I hope you enjoyed reading about Dividend Earner in Millionaire Interview 3. Check out his blog at the links above. His story shows that with a high savings rate and dividend growth investing that reaching $1 million before turning 50 years old is possible. The interesting part is that Dividend Earner is do-it-yourself investor who taught himself how to invest.

In an earlier article I identified the three principles of dividend millionaires: spend less than you earn, invest your savings, and reinvest the dividend. Your odds of becoming a millionaire are about 3.6% in the U.S. But I would argue that through systematic earnings, saving, and investing you can improve your odds. Certainly, Dividend Earner has showed us it is possible in Millionaire Interview 3.

As a final note, I have another series called Secret Dividend Millionaires. This one is about ordinary people who became millionaires by investing in dividend paying stocks for the most part. Most of these people were only discovered after they died and left their money to charities and other non-profit organizations. Often, they became millionaires through very frugal if not austere living, investing their savings in stocks that paid dividends, and reinvesting the dividends.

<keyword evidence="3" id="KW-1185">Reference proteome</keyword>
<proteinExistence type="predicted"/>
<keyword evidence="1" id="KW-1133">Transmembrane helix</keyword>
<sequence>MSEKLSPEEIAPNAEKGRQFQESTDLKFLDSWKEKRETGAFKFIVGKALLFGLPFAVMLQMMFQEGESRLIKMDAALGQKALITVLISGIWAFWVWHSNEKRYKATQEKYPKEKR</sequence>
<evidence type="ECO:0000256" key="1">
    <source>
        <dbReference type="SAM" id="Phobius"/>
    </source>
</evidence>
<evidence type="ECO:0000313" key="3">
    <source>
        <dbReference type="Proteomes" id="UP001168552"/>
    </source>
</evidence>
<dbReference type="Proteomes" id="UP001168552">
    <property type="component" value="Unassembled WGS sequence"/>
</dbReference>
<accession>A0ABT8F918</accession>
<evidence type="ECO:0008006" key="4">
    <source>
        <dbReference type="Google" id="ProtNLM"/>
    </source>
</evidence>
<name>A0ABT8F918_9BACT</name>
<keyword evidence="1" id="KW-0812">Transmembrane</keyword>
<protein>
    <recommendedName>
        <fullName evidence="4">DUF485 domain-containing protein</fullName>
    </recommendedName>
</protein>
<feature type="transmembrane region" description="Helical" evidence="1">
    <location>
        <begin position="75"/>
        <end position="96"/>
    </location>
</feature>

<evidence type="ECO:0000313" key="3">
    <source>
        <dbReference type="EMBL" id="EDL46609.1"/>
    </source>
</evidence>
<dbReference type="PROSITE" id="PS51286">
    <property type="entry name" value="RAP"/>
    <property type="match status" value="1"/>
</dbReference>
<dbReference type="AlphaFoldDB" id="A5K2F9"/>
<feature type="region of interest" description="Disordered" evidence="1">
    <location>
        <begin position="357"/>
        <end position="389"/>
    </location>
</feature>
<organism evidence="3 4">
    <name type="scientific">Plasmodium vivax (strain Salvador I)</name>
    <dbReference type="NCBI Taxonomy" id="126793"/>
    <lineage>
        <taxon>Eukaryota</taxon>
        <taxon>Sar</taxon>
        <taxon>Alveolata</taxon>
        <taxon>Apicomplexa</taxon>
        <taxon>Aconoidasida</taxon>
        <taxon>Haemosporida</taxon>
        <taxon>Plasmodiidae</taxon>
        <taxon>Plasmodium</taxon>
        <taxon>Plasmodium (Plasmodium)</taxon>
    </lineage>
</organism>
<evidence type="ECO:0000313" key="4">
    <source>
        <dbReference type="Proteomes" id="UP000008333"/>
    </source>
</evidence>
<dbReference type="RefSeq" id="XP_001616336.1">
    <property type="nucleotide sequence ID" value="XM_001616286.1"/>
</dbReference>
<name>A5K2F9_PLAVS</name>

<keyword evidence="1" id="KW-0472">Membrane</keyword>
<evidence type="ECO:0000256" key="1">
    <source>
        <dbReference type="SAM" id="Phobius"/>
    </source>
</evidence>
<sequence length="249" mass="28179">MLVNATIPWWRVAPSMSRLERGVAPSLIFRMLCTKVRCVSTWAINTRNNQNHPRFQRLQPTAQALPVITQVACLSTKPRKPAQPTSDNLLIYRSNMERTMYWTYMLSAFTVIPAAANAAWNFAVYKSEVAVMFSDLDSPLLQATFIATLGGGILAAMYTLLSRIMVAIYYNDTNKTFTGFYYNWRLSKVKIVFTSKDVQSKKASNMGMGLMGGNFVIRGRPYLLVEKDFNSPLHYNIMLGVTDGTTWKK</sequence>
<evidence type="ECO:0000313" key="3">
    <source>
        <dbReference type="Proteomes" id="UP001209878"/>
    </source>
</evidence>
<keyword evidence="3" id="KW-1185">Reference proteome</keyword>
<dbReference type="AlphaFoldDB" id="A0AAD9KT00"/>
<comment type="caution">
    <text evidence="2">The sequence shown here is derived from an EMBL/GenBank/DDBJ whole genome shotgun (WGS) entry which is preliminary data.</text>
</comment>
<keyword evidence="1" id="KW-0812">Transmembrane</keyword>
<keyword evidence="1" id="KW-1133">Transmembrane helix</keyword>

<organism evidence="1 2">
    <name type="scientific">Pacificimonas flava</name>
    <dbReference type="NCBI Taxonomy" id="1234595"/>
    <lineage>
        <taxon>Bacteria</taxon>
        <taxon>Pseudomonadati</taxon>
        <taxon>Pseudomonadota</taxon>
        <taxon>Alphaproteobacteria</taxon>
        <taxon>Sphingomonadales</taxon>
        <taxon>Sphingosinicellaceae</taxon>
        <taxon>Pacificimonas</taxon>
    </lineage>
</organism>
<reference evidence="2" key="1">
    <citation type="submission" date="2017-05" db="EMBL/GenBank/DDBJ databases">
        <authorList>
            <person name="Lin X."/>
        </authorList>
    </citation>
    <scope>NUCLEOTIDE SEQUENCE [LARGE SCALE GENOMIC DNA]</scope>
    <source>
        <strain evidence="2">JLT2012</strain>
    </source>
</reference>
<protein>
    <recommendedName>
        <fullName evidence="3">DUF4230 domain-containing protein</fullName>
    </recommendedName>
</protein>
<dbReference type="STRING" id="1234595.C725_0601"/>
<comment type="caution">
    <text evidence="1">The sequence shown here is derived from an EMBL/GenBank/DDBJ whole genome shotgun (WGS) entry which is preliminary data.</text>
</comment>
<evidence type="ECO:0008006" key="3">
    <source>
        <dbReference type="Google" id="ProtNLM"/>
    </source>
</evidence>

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Prakash Kolli is the founder of the Dividend Power site. He is a self-taught investor, analyst, and writer on dividend growth stocks and financial independence. His writings can be found on Seeking Alpha, InvestorPlace, Business Insider, Nasdaq, TalkMarkets, ValueWalk, The Money Show, Forbes, Yahoo Finance, and leading financial sites. In addition, he is part of the Portfolio Insight and Sure Dividend teams. He was recently in the top 1.0% and 100 (73 out of over 13,450) financial bloggers, as tracked by TipRanks (an independent analyst tracking site) for his articles on Seeking Alpha.

2 thoughts on “Millionaire Interview 3 – Dividend Earner

  1. Great story! Vancouver is a great place to be active and outdoors. We had some good friends that lived there for a while, and of course, it’s expensive, but they had a great time as outdoor people. Rock climbing, hiking, plenty of water activities. Not to mention the skiing!

    I skimmed through Wealthy Barber a couple of years ago and it didn’t really hit me as particularly interesting though I think it might serve as a good “intro” book. Any bits of wisdom really stick out in it from you?

    Cheers!

    1. I was in my 20’s when I read it and the part that was important is paying yoruself first and saving 10%. While I talk about investing strategy, you can’t invest if you can’t save.

      Also, the rate of return I have are irrelevant of the amount of money so if you aren’t good at savings, growting $10K takes a lot longer than growing $50K or $10K.

      In short, I am an expert saver but not frugal. I did that by maintaining my lifestyle stable instead of increasing it as income increase which meant that my saving rate accelerated. Couple that with figuring out dividend growth investing, I ended up with a super compounding machine.